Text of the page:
Both points will contribute to European companies encountering fairer competitive conditions in China in the future – provided that the implementation from paper to practice works smoothly. However, in view of China’s handling of its WTO obligations, a question mark may be appropriate here.

More transparency, no investment protection and dispute settlement (so far)

The transparency clause should not bring any decisive progress, but at least a certain improvement: This provides that the contracting parties have the right, under certain circumstances, to request information on the organizational structure and ownership of companies with regard to state ownership and influence.

Admittedly, this will not immediately change the unequal competitive conditions for foreign and domestic state-owned enterprises. However, in the medium term, the clause could at least lead to more caution in the business behavior of state-owned enterprises.

The CAI falls very clearly short of the above-mentioned expectations in investment protection and dispute settlement: These issues have been postponed. However, both sides intend to reach agreement within 2 years of the conclusion of the CAI. This also means that the 25 individual agreements with China, which the CAI was supposed to replace, will remain in force.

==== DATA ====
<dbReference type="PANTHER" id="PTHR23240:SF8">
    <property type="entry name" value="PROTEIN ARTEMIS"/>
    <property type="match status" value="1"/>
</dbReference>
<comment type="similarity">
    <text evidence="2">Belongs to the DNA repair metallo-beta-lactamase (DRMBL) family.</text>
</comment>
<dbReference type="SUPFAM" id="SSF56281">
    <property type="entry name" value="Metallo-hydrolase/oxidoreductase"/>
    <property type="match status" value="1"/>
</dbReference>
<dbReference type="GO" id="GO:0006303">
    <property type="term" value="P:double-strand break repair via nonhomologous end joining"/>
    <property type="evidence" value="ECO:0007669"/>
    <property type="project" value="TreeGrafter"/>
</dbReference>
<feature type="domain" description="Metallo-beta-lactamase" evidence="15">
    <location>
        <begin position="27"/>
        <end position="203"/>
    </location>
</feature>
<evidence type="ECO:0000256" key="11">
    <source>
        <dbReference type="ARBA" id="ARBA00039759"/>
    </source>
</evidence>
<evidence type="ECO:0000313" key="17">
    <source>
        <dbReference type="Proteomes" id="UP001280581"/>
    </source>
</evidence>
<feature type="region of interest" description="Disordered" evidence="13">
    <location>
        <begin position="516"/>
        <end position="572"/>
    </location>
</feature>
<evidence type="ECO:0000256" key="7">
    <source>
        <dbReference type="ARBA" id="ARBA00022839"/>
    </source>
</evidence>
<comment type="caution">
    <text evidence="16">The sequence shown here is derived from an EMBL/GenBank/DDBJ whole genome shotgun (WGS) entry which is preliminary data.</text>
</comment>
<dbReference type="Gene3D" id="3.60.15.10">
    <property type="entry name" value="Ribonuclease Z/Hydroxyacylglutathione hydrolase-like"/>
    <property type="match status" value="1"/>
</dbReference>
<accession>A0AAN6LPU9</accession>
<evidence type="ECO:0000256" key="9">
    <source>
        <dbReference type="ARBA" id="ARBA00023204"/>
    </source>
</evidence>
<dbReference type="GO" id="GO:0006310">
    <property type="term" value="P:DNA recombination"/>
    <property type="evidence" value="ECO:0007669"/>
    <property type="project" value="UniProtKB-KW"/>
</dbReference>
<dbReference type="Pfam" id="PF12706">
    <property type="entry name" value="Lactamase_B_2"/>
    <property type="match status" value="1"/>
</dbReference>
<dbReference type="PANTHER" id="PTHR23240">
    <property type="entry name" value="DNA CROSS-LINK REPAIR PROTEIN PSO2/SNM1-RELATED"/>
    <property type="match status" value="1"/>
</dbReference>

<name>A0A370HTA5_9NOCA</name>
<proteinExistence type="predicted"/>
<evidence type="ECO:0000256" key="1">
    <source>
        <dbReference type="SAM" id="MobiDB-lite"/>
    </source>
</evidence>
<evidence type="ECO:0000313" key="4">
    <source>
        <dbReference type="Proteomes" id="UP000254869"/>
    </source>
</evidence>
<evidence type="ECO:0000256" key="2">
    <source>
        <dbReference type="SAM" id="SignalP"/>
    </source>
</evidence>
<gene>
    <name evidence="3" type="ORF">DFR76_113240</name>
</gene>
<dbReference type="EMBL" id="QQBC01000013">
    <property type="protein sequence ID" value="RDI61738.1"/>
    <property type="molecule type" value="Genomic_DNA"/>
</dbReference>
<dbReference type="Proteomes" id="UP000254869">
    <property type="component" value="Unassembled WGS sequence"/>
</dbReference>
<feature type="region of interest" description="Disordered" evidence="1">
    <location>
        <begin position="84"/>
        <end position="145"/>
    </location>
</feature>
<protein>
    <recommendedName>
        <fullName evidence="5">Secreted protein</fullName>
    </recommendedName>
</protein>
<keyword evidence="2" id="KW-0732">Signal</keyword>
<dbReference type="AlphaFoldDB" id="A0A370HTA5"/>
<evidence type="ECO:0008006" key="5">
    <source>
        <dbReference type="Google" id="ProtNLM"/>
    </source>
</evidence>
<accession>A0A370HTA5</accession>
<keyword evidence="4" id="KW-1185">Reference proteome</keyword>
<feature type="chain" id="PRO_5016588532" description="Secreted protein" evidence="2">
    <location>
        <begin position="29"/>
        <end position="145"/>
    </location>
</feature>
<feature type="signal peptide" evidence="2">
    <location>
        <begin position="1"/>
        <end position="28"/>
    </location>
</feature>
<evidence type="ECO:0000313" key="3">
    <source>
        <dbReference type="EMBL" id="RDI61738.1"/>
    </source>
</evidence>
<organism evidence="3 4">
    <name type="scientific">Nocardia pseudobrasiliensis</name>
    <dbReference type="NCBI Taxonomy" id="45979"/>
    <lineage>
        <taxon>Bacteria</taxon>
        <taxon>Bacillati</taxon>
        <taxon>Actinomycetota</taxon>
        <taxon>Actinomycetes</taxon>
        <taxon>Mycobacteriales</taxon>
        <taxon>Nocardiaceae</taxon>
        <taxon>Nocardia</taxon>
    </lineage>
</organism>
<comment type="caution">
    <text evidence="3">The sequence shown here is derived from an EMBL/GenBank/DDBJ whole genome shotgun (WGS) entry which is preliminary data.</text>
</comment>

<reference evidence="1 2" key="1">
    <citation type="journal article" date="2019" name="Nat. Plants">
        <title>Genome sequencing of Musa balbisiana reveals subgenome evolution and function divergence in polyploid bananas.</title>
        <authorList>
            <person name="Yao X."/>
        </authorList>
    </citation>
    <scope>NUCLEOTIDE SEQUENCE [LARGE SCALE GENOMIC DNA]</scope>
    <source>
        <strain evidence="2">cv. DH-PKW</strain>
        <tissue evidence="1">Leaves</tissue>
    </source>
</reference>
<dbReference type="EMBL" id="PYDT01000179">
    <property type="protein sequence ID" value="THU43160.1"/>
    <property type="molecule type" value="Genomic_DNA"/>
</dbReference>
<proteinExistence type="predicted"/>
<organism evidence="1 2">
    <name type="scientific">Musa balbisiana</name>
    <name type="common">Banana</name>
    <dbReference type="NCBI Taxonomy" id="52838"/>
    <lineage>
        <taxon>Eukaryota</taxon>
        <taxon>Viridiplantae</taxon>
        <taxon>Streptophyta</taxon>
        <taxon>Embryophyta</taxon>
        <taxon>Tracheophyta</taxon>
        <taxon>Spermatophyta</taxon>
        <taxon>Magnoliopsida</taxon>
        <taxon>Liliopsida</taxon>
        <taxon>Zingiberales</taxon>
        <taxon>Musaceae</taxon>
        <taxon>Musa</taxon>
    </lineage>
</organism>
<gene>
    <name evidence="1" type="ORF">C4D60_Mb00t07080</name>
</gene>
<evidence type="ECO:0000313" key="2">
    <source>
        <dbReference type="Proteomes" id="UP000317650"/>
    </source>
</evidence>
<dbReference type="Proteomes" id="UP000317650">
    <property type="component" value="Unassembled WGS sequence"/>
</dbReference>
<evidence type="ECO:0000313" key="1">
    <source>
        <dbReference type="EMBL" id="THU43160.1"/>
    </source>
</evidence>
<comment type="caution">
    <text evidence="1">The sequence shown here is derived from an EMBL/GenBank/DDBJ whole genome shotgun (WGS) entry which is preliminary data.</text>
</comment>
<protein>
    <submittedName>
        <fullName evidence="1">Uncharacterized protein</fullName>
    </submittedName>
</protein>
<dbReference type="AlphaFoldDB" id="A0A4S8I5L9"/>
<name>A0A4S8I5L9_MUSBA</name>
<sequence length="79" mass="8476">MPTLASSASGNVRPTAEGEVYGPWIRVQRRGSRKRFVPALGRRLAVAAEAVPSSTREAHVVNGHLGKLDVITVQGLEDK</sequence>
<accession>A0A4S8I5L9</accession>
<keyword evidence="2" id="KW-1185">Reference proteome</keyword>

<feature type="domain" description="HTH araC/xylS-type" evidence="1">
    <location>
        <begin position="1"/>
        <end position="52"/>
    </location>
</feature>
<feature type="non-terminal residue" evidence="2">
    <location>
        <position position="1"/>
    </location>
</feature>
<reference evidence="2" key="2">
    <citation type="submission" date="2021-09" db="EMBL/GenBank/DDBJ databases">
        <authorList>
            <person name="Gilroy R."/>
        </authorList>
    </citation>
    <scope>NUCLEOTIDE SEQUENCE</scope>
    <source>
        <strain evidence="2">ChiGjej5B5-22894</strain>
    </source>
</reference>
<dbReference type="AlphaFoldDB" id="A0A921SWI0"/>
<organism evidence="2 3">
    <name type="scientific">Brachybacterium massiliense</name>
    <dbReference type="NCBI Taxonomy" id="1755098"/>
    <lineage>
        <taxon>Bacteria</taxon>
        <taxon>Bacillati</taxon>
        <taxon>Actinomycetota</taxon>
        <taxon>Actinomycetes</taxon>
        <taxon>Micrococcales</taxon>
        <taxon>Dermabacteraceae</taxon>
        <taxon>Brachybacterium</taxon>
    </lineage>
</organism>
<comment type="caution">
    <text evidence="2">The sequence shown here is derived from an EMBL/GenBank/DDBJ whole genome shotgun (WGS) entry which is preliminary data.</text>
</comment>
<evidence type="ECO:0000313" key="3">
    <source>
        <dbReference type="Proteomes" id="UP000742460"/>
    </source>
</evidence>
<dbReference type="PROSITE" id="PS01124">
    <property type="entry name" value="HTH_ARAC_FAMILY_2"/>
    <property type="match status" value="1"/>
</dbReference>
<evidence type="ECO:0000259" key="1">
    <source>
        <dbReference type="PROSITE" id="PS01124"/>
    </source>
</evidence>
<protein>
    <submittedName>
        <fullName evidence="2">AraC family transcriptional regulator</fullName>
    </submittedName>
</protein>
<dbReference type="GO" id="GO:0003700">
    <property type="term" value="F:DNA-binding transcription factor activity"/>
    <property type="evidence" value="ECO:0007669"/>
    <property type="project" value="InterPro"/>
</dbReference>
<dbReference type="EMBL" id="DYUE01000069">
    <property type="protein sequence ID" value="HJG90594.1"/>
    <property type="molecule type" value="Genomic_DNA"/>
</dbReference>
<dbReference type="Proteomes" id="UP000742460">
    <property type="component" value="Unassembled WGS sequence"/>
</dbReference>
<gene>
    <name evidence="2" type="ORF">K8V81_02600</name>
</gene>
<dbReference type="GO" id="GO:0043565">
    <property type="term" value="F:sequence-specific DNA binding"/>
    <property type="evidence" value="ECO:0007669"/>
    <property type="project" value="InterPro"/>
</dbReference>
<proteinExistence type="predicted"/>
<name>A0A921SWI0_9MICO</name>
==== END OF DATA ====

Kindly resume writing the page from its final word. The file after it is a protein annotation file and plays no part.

Thus, companies from different EU states will continue to encounter partly different investment conditions in China, depending on the form or existence of a national agreement. Conversely, Chinese investors in the EU remain confronted with the existing patchwork.

CAI is also a political signal

Beyond its influence on mutual competitive conditions, the CAI also has a significant political signaling effect: while Beijing blatantly celebrates the agreement as a propaganda success and a clear message to the U.S., the situation for the EU is ambivalent. On the one hand, it has shown itself to be a sovereign global actor that independently “gets things done” and has wrested significant concessions from the global economic power China in some areas.

On the other hand, the unexpected agreement came at a time that is at least worthy of discussion for two reasons: first, the inauguration of the new U.S. president was imminent, and he has already signaled that he wants to close ranks with like-minded countries vis-à-vis China – in contrast to his predecessor.

The fact that the EU is approaching China in this situation has therefore been subject to criticism; secondly, the latest developments in Xinjiang and Hong Kong bring the EU into a conflict of values, especially because the EU was unable to make a big splash with the CAI on the issue of forced labor.

The ratification of the CAI could also stand or fall with this issue: In the sustainability chapter, China has at least promised to make efforts to ratify ILO Conventions No. 29 and No. 105 on forced labor. If there is no clearly perceptible movement here in the course of the year, the European Parliament could find it difficult to approve the agreement. This risk at least sets certain incentives for China to actually take the environmental, labor and social issues in the CAI seriously.